Now we enter the great unknown
I’m sure by the time you read this you’ll have read 101 opinions on the results to last week’s referendum.
But for the automotive industry, the implications are particularly worth pondering.
Initial reactions from the motor finance industry to the Brexit result generally seems to be that we can expect some volatility in the short term, and that no one really knows what to expect in the long term. This makes sense given the unprecedented nature of the UK leaving the EU – no one really knows what’s going to happen, and this uncertainty can often lead to volatility as the market tries to readjust itself.
An obvious example of this is in our currency. As it became clear the UK planned to leave the UK, it fell to $1.3236, a drop of more than 10%, and the lowest it’s been since 1985. How long term the fall is is anyone’s guess, but assuming it stays as it is, this will have implications for the cost of imported cars and petrol (though it will also make exported British cars cheaper abroad). It will also make any upcoming holidays more expensive (boo).
A big part of the problem is we don’t know what the post-EU deal will look like. With David Cameron announcing his intention to step down, and both major political parties in England and Wales struggling with their leadership, we don’t even know who will be leading the country as new trade treaties are drawn up. Then there are questions over Scotland. Nicola Sturgeon has already said a second Scottish independence vote is “highly likely”. Again, this is more uncertainty.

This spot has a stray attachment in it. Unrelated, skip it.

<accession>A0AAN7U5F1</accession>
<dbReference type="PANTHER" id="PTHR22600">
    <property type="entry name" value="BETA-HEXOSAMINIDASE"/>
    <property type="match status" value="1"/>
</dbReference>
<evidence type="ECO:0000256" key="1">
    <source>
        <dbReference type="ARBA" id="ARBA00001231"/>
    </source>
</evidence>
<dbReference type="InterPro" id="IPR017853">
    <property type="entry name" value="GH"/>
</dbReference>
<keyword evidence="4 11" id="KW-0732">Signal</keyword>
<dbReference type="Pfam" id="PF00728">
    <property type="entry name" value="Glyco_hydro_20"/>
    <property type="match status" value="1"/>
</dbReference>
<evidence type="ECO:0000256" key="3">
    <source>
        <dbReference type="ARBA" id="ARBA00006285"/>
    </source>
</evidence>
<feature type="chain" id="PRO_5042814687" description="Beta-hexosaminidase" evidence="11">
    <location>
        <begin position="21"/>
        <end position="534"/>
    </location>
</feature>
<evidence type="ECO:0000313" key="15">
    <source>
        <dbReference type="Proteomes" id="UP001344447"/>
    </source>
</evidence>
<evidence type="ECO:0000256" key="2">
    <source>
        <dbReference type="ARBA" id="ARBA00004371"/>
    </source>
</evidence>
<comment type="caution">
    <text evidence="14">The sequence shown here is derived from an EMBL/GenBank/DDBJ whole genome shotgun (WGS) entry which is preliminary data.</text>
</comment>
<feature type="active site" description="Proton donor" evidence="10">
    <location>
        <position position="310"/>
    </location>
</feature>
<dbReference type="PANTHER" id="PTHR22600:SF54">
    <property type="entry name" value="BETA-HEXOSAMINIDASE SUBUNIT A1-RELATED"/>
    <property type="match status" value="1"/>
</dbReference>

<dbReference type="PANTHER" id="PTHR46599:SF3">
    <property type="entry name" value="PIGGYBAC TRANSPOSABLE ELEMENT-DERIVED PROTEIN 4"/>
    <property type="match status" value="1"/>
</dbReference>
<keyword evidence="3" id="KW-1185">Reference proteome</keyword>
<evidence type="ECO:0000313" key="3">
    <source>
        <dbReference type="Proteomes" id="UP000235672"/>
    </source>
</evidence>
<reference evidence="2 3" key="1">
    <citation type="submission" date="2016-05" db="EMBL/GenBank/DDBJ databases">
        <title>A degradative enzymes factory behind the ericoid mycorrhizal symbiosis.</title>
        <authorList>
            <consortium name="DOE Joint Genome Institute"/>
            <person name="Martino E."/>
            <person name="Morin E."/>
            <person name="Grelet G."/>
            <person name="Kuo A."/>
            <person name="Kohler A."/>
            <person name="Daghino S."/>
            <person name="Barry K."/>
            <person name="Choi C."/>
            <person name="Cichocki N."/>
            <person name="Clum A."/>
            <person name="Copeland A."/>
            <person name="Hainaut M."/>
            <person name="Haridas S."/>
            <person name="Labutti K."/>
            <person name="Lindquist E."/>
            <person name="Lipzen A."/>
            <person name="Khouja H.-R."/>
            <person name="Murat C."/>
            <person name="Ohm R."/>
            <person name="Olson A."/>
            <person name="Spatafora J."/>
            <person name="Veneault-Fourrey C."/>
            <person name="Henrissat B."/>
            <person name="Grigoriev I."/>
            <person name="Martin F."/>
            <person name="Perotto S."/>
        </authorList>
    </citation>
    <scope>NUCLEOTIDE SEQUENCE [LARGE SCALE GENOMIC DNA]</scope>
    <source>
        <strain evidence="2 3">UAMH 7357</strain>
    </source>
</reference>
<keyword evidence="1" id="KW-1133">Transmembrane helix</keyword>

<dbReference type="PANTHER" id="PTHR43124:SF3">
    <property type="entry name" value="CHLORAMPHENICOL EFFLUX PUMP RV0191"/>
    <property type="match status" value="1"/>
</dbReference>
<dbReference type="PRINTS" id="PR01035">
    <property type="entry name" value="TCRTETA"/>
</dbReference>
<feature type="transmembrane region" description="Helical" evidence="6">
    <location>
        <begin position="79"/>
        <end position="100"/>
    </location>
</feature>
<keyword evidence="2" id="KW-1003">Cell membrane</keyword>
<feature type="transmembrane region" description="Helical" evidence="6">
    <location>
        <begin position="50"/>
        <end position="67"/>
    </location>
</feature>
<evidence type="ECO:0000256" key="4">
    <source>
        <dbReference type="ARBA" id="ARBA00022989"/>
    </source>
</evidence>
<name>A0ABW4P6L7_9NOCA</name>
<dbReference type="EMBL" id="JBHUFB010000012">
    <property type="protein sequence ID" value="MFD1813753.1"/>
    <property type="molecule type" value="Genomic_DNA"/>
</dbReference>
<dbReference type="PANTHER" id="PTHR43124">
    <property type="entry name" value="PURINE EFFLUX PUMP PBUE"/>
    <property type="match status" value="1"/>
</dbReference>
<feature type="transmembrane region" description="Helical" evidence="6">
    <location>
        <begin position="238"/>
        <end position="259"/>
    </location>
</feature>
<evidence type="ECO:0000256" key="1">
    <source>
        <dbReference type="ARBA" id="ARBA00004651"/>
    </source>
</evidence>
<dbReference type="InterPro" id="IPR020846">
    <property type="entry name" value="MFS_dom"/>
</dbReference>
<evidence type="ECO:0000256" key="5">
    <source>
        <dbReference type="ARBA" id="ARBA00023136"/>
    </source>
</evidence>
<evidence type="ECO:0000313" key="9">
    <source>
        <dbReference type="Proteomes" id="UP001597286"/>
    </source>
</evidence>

UK car sales and finance penetrations are at, or approaching, historic highs at the moment. The UK automotive industry recovered relatively quickly from the financial crisis, thanks in no small part to the finance industry which has supported it. What, if any, impact will Brexit have on these figures in the future? On a more granular level, what will its impact be on model and marquee mix – will cars imported from the EU go up in price, making UK produced cars more affordable in comparison?
A big question is what impact leaving the EU will have on residual values. Will it have any? Certainly if car sales either increase or decrease as a result of the referendum, one would expect so. The noise from Glass’s at the moment is to expect some downward pressure on values in the short term. Will this influence be the same across the industry, or affect some more than others?
Right now, the answer is we simply don’t know for certain one way or the other. As the picture becomes clearer, Motor Finance will endeavour to make sure you’re up to date with these developments.